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Old Stanley Chisels

woodripper's picture

I am trying to put together a set of Stanley 720 chisels.  Can anyone help with info on what sizes were made and markings, patent dates, pictures etc.  I can find very little about them on the web.  I am also interested in 740s and 750s but mostly in the 720s.  Will a 20 degree angle hold up to paring in hardwoods (maple, walnut, and cherry), or should I go with a 25 degree on the old chisels?


Also, how do you fit the handles to seat in the sockets?

QCInspector's picture

(post #103353, reply #1 of 9)

I have a book by John Walter, Antique & Collectible STANLEY TOOLS -A Guide to Identify and Value-. Published by The Tool Merchant.(1990 second edition.) The following info is from it, and should take care of some of your questions. I don't know if there are more current editions around.

720 Socket Chisel
Manufactured: 1930 to 1969
Sizes: 1/4, 3/8, 1/2, 3/4, 1, 1-1/4, 1-1/2 inch widths
Construction: Steel shank, hickory handle
Finish: Lacquered
Uses: General purpose chisels
Average Price: $5 to $10 (Those are the 1990 prices.)

740
1930 to 1955
1/8, 1/4, 3/8, 1/2, 5/8, 3/4, 1, 1-1/4, 1-1/2, 2

750
1930 to 1969
1/4, 3/8, 1/2, 5/8, 3/4, 7/8, 1, 1-1/4, 1-1/2, 1-3/4, 2

lwj2's picture

(post #103353, reply #2 of 9)

Also, how do you fit the handles to seat in the sockets?

***********

When I re-hilted an old Witherby chisel, I measured the depth of the socket, then the diameter of the bottom, the diameter of the top and turned to those specs plus a scosh on my lathe.

Good luck!

Leon

Leon Jester, Roanoke VA

HoustonHeights's picture

(post #103353, reply #3 of 9)

What is the difference between the 720, 740 and 750 chisels?  Different steel?  Different levels of quality?  Which do people prefer?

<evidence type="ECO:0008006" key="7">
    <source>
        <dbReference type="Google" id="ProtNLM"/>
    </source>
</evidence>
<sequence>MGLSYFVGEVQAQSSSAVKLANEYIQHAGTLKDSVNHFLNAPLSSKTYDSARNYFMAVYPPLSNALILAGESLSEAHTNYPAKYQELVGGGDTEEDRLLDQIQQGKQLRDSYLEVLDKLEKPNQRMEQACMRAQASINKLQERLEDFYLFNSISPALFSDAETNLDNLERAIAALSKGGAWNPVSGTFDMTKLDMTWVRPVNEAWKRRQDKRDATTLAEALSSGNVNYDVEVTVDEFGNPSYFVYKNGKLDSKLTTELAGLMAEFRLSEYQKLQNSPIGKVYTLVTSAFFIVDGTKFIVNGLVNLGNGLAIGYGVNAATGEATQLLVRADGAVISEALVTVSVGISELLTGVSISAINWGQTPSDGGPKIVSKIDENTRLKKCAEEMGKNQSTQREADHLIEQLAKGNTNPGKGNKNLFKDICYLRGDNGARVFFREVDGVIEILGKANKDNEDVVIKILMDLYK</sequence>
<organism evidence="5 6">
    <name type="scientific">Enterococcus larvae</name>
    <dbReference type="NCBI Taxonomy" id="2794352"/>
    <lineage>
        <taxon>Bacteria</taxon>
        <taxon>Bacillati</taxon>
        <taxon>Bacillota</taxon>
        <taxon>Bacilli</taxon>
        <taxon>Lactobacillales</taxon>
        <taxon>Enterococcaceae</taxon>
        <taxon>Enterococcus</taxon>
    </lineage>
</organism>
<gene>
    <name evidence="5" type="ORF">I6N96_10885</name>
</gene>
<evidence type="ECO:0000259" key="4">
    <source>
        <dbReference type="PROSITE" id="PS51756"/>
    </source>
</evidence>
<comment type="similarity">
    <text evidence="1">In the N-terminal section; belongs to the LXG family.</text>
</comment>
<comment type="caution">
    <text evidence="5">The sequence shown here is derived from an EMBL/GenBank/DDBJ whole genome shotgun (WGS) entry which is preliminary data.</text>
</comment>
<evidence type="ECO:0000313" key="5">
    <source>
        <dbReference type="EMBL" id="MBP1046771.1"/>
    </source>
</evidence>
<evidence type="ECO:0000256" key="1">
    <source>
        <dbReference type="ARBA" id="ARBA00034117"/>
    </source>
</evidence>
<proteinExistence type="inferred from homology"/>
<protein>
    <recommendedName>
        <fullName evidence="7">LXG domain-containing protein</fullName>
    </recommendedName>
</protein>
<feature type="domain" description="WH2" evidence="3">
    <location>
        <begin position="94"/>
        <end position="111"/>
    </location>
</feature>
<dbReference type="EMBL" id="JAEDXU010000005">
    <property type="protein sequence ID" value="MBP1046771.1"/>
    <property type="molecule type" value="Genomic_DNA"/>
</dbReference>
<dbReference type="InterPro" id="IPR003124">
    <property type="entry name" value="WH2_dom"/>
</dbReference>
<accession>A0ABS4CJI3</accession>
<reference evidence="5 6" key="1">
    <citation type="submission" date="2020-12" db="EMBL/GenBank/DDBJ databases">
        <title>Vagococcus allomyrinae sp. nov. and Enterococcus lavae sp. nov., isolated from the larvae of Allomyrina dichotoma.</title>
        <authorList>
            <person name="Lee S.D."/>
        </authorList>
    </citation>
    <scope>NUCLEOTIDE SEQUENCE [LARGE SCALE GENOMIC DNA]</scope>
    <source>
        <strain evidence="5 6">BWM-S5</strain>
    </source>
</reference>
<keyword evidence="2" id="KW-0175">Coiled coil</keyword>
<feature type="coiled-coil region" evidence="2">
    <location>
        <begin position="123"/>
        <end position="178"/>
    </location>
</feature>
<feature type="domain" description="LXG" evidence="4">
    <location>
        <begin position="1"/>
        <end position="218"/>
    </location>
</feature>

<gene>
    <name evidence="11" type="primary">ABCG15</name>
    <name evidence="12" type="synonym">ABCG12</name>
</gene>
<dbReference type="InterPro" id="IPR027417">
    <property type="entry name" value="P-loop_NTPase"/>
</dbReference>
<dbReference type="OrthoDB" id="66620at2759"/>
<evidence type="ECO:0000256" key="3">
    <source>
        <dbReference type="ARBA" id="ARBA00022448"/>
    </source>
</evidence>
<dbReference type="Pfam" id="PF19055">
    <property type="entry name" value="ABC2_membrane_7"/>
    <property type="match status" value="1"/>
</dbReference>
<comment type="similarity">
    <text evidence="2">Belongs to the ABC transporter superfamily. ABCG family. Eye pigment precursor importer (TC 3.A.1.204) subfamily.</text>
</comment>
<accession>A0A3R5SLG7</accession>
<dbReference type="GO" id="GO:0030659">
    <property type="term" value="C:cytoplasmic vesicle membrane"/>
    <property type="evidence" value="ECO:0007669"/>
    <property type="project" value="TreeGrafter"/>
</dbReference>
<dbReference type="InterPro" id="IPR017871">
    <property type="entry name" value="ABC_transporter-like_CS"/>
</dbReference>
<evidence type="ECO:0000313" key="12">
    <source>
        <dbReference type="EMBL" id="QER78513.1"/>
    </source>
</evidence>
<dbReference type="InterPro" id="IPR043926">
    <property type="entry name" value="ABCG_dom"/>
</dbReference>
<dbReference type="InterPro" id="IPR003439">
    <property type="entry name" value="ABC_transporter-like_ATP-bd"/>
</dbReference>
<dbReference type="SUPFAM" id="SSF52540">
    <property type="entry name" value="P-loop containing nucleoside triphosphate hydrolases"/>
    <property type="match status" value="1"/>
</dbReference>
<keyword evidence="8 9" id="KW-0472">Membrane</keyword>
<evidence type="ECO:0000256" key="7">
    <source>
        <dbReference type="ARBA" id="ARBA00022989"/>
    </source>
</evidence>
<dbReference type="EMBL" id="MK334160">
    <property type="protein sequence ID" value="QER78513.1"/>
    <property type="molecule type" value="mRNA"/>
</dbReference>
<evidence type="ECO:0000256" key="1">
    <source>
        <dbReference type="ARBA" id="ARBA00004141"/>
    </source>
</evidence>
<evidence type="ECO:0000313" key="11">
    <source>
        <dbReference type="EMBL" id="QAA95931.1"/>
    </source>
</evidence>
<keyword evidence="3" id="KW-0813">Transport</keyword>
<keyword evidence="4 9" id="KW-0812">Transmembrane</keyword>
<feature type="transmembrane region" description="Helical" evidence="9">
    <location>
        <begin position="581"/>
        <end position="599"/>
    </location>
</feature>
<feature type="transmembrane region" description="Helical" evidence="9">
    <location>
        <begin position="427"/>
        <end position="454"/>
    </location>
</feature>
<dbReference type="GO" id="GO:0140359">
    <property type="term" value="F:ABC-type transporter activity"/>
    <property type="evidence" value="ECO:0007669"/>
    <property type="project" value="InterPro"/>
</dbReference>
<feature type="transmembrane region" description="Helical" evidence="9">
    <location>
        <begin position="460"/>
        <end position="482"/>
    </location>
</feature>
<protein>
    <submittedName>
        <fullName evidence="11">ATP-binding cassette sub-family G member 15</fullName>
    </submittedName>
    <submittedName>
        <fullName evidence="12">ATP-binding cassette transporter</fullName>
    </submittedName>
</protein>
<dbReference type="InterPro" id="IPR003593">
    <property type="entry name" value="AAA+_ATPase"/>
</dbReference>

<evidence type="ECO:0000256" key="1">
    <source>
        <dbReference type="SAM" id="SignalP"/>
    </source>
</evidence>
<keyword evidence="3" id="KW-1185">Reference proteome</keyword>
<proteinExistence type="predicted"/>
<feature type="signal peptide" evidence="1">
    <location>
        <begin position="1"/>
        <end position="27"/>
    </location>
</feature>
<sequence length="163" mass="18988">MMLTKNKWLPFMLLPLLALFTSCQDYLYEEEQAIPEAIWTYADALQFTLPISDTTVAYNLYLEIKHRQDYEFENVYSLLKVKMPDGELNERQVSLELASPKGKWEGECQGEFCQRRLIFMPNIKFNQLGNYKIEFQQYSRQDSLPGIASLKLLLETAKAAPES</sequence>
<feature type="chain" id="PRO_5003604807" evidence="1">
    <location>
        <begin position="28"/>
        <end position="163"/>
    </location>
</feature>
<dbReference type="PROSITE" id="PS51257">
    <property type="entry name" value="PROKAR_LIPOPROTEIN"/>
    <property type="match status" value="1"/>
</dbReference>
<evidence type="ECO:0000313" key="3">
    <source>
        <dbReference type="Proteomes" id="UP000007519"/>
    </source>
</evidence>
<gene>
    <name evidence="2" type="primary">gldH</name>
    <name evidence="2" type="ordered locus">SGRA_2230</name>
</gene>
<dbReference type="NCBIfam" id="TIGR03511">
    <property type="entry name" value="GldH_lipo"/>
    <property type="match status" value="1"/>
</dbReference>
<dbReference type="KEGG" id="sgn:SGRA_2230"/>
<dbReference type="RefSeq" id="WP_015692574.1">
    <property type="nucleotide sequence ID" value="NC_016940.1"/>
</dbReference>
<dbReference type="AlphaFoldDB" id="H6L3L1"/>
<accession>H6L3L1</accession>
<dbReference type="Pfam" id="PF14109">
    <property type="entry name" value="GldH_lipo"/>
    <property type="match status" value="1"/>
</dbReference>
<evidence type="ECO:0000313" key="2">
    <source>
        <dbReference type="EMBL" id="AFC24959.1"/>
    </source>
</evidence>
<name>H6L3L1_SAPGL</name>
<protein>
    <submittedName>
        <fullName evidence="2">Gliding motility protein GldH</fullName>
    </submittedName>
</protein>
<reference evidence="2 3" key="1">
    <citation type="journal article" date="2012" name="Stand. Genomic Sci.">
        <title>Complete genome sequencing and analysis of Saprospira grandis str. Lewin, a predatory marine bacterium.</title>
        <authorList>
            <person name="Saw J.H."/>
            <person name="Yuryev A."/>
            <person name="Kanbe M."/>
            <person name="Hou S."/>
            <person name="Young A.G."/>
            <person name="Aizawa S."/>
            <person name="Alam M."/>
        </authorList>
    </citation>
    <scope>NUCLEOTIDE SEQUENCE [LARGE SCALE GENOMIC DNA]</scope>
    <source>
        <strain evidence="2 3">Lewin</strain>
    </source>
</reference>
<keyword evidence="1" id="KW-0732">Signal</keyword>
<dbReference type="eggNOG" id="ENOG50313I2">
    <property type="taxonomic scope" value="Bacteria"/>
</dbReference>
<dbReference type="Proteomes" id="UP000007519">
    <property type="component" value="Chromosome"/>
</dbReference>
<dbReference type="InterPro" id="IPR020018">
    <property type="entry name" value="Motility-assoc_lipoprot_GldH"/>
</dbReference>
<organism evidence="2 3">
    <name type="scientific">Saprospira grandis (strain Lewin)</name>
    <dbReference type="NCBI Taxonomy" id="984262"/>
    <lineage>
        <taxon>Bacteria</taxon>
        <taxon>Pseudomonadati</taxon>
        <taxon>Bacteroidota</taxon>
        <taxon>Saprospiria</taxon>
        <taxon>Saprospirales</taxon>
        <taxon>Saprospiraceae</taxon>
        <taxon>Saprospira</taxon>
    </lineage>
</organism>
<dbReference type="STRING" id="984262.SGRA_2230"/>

woodripper's picture

(post #103353, reply #4 of 9)

The 720, 740 and 750 chisels are series that vary by length going from the longest to the shortest respectively.  The 720's are firmer length with the 750's being butt chisels.  I think of the 740's as bench or cabinet chisels.   I think the 740's have  the best balance but think the 720's are cool because of their length.   As far as I can tell, the steel in all is the same, although some folks tout the ones with the "sweetheart logo".


One other thing.  These chisels have either leather washers on the handles for a cap for use with a wooden mallet or have a steel cap on the end of the handle for striking with a metal hammer.  The metal capped ones are called everlast or everlasting and have a nice fusiform tapered handle. 


If you are going to use them, I think it comes down to personal preference.  As for collecting, I am no expert.  I would like to hear from some folks who are though.  Information on the web is actually pretty scarce.  Here is one excellent link I found.


http://users.ev1.net/~gmuster/TypeStudy/everlastchisels.htm


A tip for you:


I found another way to fit the handles to the sockets that I really like since I am not a very good lather.  What works for me is to use dry graphite powder (you can find it at the key making counter at hardware stores).  Put a little of the powder in the socket and shake it around with your finger over the socket.  Dump out the excess in a tray so you can reload when necessary.  Make a small mark on the upper part of the handle lightly with a pencil so you can align it with the top of the chisel each time you put the handle in.  When you remove the handle the graphite will mark the tapered peg part of the handle where it is making contact with the socket.  Using a very sharp chisel as a scraper simply scrape off the graphite marks.  This will make a small, fine wood shaving each time.  Keep repeating this until the upper edge of the socket begins to make a ring around the peg as it seats.  Gently scrape the ring smooth as well and you will see the handle beginning to seat into the socket.  I stop when only about an eighth to a quarter of an inch is left on the tapered peg.  This allows for expansion and contraction of the wood.  If you over do it and the handle shrinks, it will be too loose.  I then lacquer the peg lightly.  Let it dry, insert it into the socket, hold the shank and give the chisel handle a couple of good firm whacks with a carver's mallet and voila!


 


Edited 4/19/2006 9:53 am ET by woodripper

bobabeui's picture

(post #103353, reply #5 of 9)

Woodripper,


Although I did not ask the question, I often wondered what the different Stanley number designations meant also. Thanks..

jimithing's picture

Corrections to previous posters info about 750 chisels (post #103353, reply #6 of 9)